Earlier this month, a large crowd eagerly waited in line for the El Monte City School District Cortada School cafeteria doors to open. Upon entry, evidence of the cafeteria was diminished and the beauty of student art was obvious. Tables and walls were adorned with drawings, paintings, sculptures, prints, crafts and photography. All art was for sale, and parents and students had their wallets at the ready. Teacher volunteers Melissa Oliva and Kiby McDaniel served as cashiers.
The idea for the event started last year when sixth grade teacher, Lily Chung learned that March is Art Education month. She thought, “What a great opportunity for our school to implement some art education.” Chung realized that with budget cuts many of the “fun” activities were being eliminated. She thought the student art gallery would be fun for the students and a great way to showcase their talents – not to mention providing a good fundraising opportunity. Chung ran with the idea and it has since flourished into a full scale school wide event complete with student art for sale, a live auction and even some live art.
One example of live art was fifth grader Connie Cheng standing as the Mona Lisa. She was dressed much like the original, complete with that famous Mona Lisa smile. Standing next to her was the official Mona Lisa historian, Ayumi Tran. Tran effectively orated many interesting facts about the Mona Lisa. Among the facts Tran included, “The painting was done by Leonardo da Vinci who also painted The Last Supper.” She went on to say, “The Mona Lisa is one of the most written about and the most sung about art in the world.” As Tran spoke, it was evident that her Mona Lisa model, Cheng, was proud to be associated with such a famous painting.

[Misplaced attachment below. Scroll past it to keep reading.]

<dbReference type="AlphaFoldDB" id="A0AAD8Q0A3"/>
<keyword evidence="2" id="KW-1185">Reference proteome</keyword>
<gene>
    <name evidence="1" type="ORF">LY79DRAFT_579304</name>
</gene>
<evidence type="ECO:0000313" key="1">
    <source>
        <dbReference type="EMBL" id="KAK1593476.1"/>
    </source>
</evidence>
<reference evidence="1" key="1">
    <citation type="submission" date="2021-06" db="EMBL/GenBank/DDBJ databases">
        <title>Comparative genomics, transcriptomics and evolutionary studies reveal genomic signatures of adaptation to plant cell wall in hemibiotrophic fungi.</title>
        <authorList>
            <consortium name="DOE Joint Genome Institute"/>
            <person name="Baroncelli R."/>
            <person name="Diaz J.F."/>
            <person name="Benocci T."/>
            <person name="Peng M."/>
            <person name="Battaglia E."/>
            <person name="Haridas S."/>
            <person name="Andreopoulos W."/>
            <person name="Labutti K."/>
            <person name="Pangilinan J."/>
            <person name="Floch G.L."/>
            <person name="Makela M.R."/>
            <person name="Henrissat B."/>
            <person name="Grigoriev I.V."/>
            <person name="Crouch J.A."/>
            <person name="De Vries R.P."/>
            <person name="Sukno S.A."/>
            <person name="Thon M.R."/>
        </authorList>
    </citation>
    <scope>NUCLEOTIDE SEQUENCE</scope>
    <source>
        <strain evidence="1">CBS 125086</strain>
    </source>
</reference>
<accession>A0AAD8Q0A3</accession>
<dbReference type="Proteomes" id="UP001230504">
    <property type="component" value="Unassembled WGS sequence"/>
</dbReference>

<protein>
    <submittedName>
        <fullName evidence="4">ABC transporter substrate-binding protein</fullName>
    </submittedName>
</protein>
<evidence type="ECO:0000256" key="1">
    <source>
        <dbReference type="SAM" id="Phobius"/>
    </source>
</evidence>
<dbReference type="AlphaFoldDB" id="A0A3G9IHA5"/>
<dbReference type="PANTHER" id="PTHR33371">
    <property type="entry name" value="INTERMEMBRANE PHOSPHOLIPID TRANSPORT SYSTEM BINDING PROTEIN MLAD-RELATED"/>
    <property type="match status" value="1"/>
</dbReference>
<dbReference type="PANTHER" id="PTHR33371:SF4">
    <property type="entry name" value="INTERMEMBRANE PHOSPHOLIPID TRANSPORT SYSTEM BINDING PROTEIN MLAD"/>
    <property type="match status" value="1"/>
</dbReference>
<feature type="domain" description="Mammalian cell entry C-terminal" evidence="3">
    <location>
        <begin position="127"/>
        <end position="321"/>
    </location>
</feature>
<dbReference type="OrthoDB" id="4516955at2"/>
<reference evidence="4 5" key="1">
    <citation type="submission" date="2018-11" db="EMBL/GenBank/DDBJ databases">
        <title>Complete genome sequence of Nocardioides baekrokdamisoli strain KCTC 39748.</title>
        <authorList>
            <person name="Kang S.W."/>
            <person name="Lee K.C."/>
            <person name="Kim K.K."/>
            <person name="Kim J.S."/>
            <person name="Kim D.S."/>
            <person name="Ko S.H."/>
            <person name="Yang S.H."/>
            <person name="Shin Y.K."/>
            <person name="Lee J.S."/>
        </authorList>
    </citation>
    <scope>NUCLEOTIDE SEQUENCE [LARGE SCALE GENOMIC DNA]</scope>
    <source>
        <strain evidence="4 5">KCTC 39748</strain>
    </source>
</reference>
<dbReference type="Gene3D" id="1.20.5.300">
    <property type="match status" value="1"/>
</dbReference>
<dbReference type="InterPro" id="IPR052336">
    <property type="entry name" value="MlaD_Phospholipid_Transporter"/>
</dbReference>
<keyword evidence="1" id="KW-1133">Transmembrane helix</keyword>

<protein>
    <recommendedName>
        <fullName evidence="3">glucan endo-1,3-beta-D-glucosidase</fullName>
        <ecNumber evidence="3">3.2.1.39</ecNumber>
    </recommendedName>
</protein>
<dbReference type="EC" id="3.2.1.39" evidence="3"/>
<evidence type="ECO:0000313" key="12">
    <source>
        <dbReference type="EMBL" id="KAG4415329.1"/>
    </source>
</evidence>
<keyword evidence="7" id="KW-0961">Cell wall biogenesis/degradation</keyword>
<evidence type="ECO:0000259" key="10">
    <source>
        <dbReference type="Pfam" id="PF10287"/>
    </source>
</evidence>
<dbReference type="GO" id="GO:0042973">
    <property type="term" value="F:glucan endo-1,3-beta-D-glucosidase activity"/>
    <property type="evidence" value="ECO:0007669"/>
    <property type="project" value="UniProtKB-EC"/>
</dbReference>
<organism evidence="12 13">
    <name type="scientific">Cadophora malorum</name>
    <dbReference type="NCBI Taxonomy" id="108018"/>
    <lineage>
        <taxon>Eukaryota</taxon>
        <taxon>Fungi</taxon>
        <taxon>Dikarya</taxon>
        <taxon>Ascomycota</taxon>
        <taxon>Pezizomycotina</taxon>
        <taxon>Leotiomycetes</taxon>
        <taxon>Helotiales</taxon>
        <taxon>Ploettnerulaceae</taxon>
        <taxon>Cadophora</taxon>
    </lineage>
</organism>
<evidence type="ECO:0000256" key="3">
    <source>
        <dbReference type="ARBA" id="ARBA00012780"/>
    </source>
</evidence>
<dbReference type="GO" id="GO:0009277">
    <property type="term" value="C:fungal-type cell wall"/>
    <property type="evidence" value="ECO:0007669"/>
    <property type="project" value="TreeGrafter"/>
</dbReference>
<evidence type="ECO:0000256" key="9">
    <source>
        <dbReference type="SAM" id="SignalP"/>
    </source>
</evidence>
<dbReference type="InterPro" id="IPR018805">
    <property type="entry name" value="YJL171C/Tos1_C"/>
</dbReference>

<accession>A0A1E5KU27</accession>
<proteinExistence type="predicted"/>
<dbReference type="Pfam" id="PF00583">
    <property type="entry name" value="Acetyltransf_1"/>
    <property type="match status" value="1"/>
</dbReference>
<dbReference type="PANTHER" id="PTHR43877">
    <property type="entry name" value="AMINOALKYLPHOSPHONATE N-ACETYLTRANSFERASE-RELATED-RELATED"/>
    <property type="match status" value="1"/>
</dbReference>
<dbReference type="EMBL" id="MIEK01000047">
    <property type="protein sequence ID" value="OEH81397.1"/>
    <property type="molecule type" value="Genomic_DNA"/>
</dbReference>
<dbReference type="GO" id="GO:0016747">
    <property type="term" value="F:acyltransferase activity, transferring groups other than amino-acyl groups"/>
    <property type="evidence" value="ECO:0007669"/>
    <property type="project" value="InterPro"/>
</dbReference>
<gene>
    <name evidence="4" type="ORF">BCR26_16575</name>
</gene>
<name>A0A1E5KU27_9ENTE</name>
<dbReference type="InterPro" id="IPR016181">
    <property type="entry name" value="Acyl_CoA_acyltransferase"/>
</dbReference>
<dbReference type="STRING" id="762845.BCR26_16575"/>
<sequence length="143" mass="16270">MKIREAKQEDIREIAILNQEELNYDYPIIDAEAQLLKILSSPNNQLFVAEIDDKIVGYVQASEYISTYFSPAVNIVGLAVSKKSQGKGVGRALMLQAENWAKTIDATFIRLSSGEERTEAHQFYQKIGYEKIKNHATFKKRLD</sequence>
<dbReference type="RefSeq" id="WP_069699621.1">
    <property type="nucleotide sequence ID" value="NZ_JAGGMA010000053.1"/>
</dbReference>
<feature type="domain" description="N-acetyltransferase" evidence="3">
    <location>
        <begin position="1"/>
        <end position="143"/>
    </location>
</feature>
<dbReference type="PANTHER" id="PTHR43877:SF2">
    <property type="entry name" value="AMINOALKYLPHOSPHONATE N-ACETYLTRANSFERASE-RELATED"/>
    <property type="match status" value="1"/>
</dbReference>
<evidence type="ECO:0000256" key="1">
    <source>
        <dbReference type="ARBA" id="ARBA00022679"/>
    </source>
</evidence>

The student run art auction proved to be quite popular with many pieces of art going for large sums of money. Clearly the crowd was into it as some bidding wars ensued.
Chung’s vision of wanting to bring art education to students and for students to experience the thrill of selling a piece of art was definitely realized at this event. Chung said, “Some students contributed art work and others helped out by setting up and working the event. Others who wanted to support the event also had a chance to purchase an ‘I am an Artist’ t-shirt. This allowed students to participate in different ways.”
The great idea that sparked in Lily Chung’s head will hopefully translate into many years of art exploration for Cortada students. Art is alive at Cortada School.